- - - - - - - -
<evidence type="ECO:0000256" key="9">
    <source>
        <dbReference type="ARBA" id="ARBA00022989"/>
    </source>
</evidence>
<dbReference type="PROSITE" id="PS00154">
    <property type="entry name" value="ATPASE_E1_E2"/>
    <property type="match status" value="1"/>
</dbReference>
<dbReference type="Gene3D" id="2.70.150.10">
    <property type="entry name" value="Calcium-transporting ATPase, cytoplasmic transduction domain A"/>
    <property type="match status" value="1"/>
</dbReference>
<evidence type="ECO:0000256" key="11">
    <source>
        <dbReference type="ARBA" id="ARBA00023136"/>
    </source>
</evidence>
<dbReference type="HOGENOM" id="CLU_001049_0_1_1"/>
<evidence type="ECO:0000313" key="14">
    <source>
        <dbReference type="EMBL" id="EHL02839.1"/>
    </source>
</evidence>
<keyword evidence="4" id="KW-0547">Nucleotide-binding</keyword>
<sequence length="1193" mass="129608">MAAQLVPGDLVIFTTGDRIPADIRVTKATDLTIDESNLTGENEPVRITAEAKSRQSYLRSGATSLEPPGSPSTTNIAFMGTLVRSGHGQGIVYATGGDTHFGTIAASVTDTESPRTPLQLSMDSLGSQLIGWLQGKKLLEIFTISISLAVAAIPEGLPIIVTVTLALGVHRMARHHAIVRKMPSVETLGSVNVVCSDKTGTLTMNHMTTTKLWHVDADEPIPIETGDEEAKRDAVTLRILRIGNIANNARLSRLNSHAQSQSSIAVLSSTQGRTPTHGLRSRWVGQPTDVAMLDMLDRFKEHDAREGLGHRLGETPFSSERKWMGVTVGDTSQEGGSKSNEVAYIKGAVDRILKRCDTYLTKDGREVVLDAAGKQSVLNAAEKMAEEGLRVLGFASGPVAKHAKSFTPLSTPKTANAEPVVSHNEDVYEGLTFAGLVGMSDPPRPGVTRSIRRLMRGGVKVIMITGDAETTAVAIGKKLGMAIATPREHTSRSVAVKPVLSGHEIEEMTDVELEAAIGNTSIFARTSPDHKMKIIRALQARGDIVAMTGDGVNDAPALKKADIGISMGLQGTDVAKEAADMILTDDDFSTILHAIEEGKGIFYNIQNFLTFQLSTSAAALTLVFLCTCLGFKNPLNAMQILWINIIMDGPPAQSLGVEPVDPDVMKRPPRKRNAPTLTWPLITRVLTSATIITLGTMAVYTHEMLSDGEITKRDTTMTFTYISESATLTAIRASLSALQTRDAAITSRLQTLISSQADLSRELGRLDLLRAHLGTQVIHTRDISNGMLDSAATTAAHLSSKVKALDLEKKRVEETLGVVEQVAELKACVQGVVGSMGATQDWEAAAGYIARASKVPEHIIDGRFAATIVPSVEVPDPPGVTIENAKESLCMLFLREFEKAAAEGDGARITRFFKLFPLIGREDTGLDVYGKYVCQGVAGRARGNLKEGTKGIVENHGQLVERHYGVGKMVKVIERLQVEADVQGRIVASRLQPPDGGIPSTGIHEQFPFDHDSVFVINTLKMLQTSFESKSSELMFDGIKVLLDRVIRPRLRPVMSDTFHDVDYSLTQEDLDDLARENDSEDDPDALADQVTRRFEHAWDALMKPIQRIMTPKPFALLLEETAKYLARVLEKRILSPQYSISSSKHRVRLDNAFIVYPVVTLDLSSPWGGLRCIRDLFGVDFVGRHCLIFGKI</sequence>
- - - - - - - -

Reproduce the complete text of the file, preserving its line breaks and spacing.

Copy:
<evidence type="ECO:0000256" key="9">
    <source>
        <dbReference type="ARBA" id="ARBA00022989"/>
    </source>
</evidence>
<dbReference type="PROSITE" id="PS00154">
    <property type="entry name" value="ATPASE_E1_E2"/>
    <property type="match status" value="1"/>
</dbReference>
<dbReference type="Gene3D" id="2.70.150.10">
    <property type="entry name" value="Calcium-transporting ATPase, cytoplasmic transduction domain A"/>
    <property type="match status" value="1"/>
</dbReference>
<evidence type="ECO:0000256" key="11">
    <source>
        <dbReference type="ARBA" id="ARBA00023136"/>
    </source>
</evidence>
<dbReference type="HOGENOM" id="CLU_001049_0_1_1"/>
<evidence type="ECO:0000313" key="14">
    <source>
        <dbReference type="EMBL" id="EHL02839.1"/>
    </source>
</evidence>
<keyword evidence="4" id="KW-0547">Nucleotide-binding</keyword>
<sequence length="1193" mass="129608">MAAQLVPGDLVIFTTGDRIPADIRVTKATDLTIDESNLTGENEPVRITAEAKSRQSYLRSGATSLEPPGSPSTTNIAFMGTLVRSGHGQGIVYATGGDTHFGTIAASVTDTESPRTPLQLSMDSLGSQLIGWLQGKKLLEIFTISISLAVAAIPEGLPIIVTVTLALGVHRMARHHAIVRKMPSVETLGSVNVVCSDKTGTLTMNHMTTTKLWHVDADEPIPIETGDEEAKRDAVTLRILRIGNIANNARLSRLNSHAQSQSSIAVLSSTQGRTPTHGLRSRWVGQPTDVAMLDMLDRFKEHDAREGLGHRLGETPFSSERKWMGVTVGDTSQEGGSKSNEVAYIKGAVDRILKRCDTYLTKDGREVVLDAAGKQSVLNAAEKMAEEGLRVLGFASGPVAKHAKSFTPLSTPKTANAEPVVSHNEDVYEGLTFAGLVGMSDPPRPGVTRSIRRLMRGGVKVIMITGDAETTAVAIGKKLGMAIATPREHTSRSVAVKPVLSGHEIEEMTDVELEAAIGNTSIFARTSPDHKMKIIRALQARGDIVAMTGDGVNDAPALKKADIGISMGLQGTDVAKEAADMILTDDDFSTILHAIEEGKGIFYNIQNFLTFQLSTSAAALTLVFLCTCLGFKNPLNAMQILWINIIMDGPPAQSLGVEPVDPDVMKRPPRKRNAPTLTWPLITRVLTSATIITLGTMAVYTHEMLSDGEITKRDTTMTFTYISESATLTAIRASLSALQTRDAAITSRLQTLISSQADLSRELGRLDLLRAHLGTQVIHTRDISNGMLDSAATTAAHLSSKVKALDLEKKRVEETLGVVEQVAELKACVQGVVGSMGATQDWEAAAGYIARASKVPEHIIDGRFAATIVPSVEVPDPPGVTIENAKESLCMLFLREFEKAAAEGDGARITRFFKLFPLIGREDTGLDVYGKYVCQGVAGRARGNLKEGTKGIVENHGQLVERHYGVGKMVKVIERLQVEADVQGRIVASRLQPPDGGIPSTGIHEQFPFDHDSVFVINTLKMLQTSFESKSSELMFDGIKVLLDRVIRPRLRPVMSDTFHDVDYSLTQEDLDDLARENDSEDDPDALADQVTRRFEHAWDALMKPIQRIMTPKPFALLLEETAKYLARVLEKRILSPQYSISSSKHRVRLDNAFIVYPVVTLDLSSPWGGLRCIRDLFGVDFVGRHCLIFGKI</sequence>